Delhi High Court: V. Kameswara Rao, J., dismissed the present petition in respect to the appearance of Nitish Kumar, Chief Minister of Bihar, as a witness in the copyright infringement matter regarding the violation to authorship rights of the literary work titled as “Special Category Status: A Case for Bihar”.
Facts leading to contentions stated below
Plaintiff was a Senior Research Scholar pursuing his Ph.D. programme in Economics at Jawaharlal Nehru University. Plaintiff registered for his Ph.D. in July 2006 after successfully completing his Masters in Arts and M.Phil. Topic of his thesis was “Role of State in Economic Transformation: A case study of Contemporary Bihar”.
Defendant 2 came to know about plaintiff’s research work through plaintiff’s guide and when the plaintiff was in Bihar for his research work, defendant 2 approached the plaintiff and made a request that while doing his own survey, if the plaintiff could fill up certain additional forms relating to “Bihar State Land Reform Commission’s research work” then in return the defendant 2 would take care of the expenses of plaintiff’s field work on actual basis.
Defendant 2 being aware of the plaintiff’s research area, suggested to the plaintiff that his personal research could be used for supporting the cause of Bihar and requested the plaintiff to give his study/research material which would be used to support the PIL pending in the Patna High Court.
Trusting defendant 2 and in the larger public interest, the plaintiff gave his research work in soft copy to defendant 2.
Later, when the plaintiff was in Delhi, he was shocked by reading newspaper reports wherein it was stated that “the original work of the plaintiff” viz. “Special Category Status: A Case for Bihar” was being published by ADRI and the Centre for Economic Policy and Public Finance as a book authored by Bihar Chief Minister, Nitish Kumar.
Plaintiff submits that witness 1 in Part C of his list of witnesses which was also served to the defendants was Nitish Kumar, present Chief Minister of Bihar. He is also defendant 1 in the present suit.
According to the plaintiff, the said witness is significant and will have a material impact in establishing the case of the plaintiff with regard to the violation to authorship rights of the literary work titled as “Special Category Status: A Case for Bihar” in which the defendant 1 is the principal actor.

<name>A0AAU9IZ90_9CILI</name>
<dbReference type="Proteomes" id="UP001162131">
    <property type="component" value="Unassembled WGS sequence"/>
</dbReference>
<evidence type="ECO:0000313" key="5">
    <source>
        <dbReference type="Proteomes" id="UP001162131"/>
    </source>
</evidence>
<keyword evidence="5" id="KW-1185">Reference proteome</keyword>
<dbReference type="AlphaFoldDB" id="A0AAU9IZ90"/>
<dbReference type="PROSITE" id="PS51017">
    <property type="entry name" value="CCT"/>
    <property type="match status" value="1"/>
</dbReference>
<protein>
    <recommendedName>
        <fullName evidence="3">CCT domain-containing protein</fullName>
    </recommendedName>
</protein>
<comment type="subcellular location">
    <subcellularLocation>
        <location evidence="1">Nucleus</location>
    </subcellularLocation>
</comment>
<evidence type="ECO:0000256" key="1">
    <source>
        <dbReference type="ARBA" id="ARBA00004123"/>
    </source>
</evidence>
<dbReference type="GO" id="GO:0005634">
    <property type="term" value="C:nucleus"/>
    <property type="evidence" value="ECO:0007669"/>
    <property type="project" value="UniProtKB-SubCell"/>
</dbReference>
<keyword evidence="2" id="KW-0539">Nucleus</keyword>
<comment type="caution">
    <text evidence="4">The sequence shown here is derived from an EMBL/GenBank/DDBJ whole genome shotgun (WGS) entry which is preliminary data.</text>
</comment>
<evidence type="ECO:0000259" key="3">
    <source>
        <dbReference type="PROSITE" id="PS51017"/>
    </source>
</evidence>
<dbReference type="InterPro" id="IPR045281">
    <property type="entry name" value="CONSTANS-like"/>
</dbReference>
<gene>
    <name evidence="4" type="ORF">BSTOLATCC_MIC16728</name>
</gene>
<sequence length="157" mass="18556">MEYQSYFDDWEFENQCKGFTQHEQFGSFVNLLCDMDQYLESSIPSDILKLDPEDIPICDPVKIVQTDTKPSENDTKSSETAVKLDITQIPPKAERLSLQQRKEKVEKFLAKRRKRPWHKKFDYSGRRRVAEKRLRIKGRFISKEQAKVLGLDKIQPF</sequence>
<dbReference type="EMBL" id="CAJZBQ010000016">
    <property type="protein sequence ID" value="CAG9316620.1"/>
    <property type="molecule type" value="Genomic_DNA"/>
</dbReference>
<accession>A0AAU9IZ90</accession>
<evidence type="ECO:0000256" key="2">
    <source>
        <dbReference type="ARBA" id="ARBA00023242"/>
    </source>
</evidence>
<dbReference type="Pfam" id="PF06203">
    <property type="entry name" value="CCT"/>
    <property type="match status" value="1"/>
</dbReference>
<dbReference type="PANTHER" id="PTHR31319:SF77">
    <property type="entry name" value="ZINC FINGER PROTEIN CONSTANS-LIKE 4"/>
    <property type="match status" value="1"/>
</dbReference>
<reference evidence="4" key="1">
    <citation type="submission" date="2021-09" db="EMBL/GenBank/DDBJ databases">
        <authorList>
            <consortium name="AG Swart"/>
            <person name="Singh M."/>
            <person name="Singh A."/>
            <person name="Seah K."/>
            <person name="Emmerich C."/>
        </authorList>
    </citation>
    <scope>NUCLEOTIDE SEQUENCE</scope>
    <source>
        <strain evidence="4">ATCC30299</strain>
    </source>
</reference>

Plaintiff further submits that though the witness is also defendant 1, there is no bar under the CPC to examine the opposite party as his own witness, more particularly when defendant 1 is included in the list of witnesses.
Senior Counsel, P.D. Gupta representing defendant 1, opposed the prayer on the ground that application preferred by the plaintiff is barred by limitation under Order 16 Rule 1 itself. He also submitted that the present application is an abuse of process inasmuch as Nitish Kumar/defendant 1 can be cross-examined by the plaintiff at his evidence stage.
Cases relied on by the plaintiff in support of his contentions
Plaintiff by contending that there is no bar on the right of a party to summon or examine another party including the opposite party to give evidence as his witness under CPC, had relied upon a judgment of the Karnataka High Court in the case of Syed Yasin v. Syed Shaha Mohd. Hussain, AIR 1967 KANT 37.
Plaintiff, along with a list of cases, relied on a Supreme Court Judgment in Kokkanda B. Poondacha v. K.D. Ganapathi, (2011) 12 SCC 600, wherein it was held that,
“oblique motives of parties should be looked into by the Court while deciding application for summoning of witnesses under Order 16 Rule 1.”
Karnataka High Court Judgment in Krithi Constructions v. K. Thippa Reddy, ILR 20156 Kar 122, was also relied on, in which it was held that,
“Though it is true that the party to the suit can examine another party to the suit as a witness, such procedure has to be permitted in rarest of rare cases”
High Court’s analysis and observation
Court noted that the dispute in the suit is whether the defendants have violated the copyright in the original work of the plaintiff. The witness Nitish Kumar is defendant 1 in the case. Issues that were framed in the suit were:
- Whether the plaintiff is the owner of the copyright in the work “Special Category Status: A Case for Bihar” and if so, whether the defendants are infringing the copyright of the plaintiff?
- Whether the plaintiff is entitled to damages, if so, of what amount? 3.
- Whether the work “Special Category Status: A Case for Bihar is a Government publication of the defendant no. 4 and accordingly whether the defendant no. 4 is entitled to relief filed in its counter claim against the plaintiff?
The Court stated that it is clear from the facts and circumstances of the case that on Issue 1, the onus is on the plaintiff to prove that he is the owner of the copyright. Vide the written statements the defendants are contesting the said position and the stand is at variance.
It was further stated that,
Each of the parties shall have to enter the witness box to prove his case. The opposite party shall naturally cross-examine the party in the witness box. So it follows, that defendant 1, coming as a witness, shall in his evidence make good the stand taken by him in his written statement. He shall not prove the case of the plaintiff.
Thus the reasoning of the plaintiff calling defendant 1 as a plaintiff’s witness being so-called “principal actor” and a bona fide act is not convincing.
Hence in the Court’s opinion, the present application was filed only to put pressure on the Chief Minister of State of Bihar as he was being summoned, not in the normal course, but as plaintiff witness without cogent reason as such is not bona fide nor in the interest of justice.
In the above view, the present application has been dismissed. [Atul Kumar Singh v. Nitish Kumar, 2019 SCC OnLine Del 11084, decided on 13-11-2019]